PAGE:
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Java SynchronousQueue

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Synchronous queues are similar to rendezvous channels used in CSP and Ada. They are well suited for handoff designs, in which an object running in one thread must sync up with an object running in another thread in order to hand it some information, event, or task. –From Java offical document here

From my perspective, it’s useful when passing data from one thread to another and there is a need to make the consumer thread wait until the data made by the producer thread is ready.

The following code example shows how to use it.

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public class SynchronousDemo {

    public static void main(String[] args) throws InterruptedException {
        final SynchronousQueue<String> synchronousQueue = new SynchronousQueue<String>();
        Thread thread1 = new Thread(){
            @Override
            public void run() {
                try {
                    System.out.println("Thread 1 is taking: " + synchronousQueue.take());
                } catch (InterruptedException e) {
                    e.printStackTrace();
                }
            }
        };
        Thread thread2 = new Thread(){
            @Override
            public void run() {
                try {
                    System.out.println("Thread 2 is taking: " + synchronousQueue.take());
                } catch (InterruptedException e) {
                    e.printStackTrace();
                }
            }
        };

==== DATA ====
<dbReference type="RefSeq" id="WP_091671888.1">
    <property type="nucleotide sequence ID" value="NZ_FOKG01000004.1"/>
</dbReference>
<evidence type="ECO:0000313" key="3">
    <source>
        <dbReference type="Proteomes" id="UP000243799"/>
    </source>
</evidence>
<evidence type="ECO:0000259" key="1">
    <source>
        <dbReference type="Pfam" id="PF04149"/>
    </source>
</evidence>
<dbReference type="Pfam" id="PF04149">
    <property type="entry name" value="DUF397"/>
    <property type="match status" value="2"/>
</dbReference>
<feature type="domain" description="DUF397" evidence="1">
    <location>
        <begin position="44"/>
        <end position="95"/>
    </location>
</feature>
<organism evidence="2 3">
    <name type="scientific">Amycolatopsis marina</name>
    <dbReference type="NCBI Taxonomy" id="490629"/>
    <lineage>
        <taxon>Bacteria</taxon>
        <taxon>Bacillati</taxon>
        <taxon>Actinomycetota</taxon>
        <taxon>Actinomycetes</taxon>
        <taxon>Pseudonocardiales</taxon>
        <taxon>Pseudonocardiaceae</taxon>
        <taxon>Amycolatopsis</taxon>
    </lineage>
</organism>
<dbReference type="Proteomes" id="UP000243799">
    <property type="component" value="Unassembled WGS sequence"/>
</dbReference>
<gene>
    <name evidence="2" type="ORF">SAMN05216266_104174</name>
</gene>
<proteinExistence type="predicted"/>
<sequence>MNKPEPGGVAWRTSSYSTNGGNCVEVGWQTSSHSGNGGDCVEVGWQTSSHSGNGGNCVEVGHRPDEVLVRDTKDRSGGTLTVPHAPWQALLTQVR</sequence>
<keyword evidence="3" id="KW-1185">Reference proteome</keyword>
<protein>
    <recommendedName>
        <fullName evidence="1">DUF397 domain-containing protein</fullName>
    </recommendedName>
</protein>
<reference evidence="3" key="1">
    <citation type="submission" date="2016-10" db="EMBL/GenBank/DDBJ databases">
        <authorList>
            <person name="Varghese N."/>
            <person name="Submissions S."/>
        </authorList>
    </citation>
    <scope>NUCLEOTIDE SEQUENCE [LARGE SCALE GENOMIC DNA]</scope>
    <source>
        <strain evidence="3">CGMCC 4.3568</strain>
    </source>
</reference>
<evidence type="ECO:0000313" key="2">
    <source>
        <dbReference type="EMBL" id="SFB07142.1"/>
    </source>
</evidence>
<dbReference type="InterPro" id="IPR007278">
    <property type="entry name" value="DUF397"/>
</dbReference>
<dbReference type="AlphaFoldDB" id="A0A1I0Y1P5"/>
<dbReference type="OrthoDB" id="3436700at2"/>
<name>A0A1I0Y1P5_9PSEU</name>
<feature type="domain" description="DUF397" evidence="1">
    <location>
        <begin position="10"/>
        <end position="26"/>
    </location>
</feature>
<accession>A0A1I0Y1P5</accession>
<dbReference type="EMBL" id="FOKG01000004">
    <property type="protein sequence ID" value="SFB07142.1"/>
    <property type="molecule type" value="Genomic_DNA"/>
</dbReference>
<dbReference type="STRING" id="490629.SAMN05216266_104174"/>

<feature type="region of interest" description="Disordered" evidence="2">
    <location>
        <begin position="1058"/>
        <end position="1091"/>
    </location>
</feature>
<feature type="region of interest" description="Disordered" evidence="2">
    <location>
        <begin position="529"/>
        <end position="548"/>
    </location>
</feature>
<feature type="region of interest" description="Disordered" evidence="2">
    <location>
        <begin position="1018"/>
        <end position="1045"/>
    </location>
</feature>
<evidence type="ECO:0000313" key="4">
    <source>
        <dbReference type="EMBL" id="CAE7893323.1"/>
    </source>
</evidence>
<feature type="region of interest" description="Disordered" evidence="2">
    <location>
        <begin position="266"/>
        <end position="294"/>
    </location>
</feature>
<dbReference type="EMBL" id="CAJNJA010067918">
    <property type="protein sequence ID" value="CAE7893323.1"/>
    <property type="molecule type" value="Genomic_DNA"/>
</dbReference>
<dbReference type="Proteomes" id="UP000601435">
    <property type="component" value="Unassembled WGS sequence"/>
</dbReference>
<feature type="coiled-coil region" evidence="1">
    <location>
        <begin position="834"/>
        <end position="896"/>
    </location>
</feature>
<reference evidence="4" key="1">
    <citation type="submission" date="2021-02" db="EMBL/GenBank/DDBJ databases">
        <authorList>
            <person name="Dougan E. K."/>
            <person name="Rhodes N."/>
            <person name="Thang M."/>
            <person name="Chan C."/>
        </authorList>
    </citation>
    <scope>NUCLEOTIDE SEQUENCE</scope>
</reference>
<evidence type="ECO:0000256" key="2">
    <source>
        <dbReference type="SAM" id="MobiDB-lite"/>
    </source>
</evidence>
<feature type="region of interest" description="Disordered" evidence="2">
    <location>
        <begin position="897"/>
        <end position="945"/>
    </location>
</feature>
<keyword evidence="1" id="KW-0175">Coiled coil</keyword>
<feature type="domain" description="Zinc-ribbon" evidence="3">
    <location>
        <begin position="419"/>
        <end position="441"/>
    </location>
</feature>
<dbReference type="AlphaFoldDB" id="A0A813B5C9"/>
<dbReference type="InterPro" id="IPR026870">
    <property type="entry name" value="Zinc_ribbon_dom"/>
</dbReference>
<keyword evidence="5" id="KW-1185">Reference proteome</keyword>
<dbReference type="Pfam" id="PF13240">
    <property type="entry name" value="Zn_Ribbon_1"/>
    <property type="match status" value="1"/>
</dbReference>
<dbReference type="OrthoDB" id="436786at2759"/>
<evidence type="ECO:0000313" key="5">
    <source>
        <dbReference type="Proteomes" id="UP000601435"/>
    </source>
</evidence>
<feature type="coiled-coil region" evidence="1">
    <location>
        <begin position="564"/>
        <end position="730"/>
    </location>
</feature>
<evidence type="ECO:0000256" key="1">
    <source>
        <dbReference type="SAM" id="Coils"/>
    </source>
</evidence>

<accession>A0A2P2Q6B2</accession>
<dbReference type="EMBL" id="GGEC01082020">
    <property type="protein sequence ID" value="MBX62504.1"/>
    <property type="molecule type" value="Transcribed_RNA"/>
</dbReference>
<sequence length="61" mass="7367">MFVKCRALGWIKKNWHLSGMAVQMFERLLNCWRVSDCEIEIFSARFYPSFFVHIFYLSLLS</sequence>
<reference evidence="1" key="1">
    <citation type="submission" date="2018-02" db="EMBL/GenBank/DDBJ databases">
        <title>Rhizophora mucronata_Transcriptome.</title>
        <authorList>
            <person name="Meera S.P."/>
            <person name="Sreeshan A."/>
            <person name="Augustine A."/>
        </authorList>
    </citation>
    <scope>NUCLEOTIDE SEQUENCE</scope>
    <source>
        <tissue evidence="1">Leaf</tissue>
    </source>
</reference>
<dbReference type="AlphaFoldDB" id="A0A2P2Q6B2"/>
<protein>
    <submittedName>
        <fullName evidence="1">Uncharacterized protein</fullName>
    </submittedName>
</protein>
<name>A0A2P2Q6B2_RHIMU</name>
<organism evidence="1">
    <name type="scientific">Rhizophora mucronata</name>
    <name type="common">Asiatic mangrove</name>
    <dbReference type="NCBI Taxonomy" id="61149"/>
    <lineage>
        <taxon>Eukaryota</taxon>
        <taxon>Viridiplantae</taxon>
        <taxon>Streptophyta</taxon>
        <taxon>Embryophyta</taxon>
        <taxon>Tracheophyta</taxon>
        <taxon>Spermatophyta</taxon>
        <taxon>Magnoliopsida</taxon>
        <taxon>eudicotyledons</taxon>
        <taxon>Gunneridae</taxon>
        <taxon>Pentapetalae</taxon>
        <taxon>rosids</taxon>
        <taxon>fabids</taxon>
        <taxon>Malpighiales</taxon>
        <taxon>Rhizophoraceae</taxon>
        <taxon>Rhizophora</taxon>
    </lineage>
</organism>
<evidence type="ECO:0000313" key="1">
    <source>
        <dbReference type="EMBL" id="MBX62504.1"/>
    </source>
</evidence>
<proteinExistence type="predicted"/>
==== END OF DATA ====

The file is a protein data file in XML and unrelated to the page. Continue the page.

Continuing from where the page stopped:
thread1.start();
        thread2.start();
        Thread.sleep(5000);
        System.out.println(synchronousQueue.offer("hello 1"));
        Thread.sleep(5000);
        System.out.println(synchronousQueue.offer("hello 2"));
    }
}

The above code gets the following output:

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true
Thread 2 is taking: hello 1
true
Thread 1 is taking: hello 2

Process finished with exit code 0

Note the order of the output is NOT the same as the order of the threads starting. If you want the same output order as the threads starting, change the “fair” argument of the constructor method of SynchronousQueue class, as below:

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public class SynchronousDemo {

    public static void main(String[] args) throws InterruptedException {
        final SynchronousQueue<String> synchronousQueue = new SynchronousQueue<String>(true);
        Thread thread1 = new Thread(){
            @Override
            public void run() {
                try {
                    System.out.println("Thread 1 is taking: " + synchronousQueue.take());
                } catch (InterruptedException e) {
                    e.printStackTrace();
                }
            }
        };
        Thread thread2 = new Thread(){
            @Override
            public void run() {
                try {
                    System.out.println("Thread 2 is taking: " + synchronousQueue.take());
                } catch (InterruptedException e) {
                    e.printStackTrace();
                }
            }
        };
        thread1.start();
        thread2.start();
        Thread.sleep(5000);
        System.out.println(synchronousQueue.offer("hello 1"));
        Thread.sleep(5000);
        System.out.println(synchronousQueue.offer("hello 2"));
    }
}

The above code gets the following output:

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true
Thread 1 is taking: hello 1
true
Thread 2 is taking: hello 2

Process finished with exit code 0

This post has more useful details about Java concurrent.

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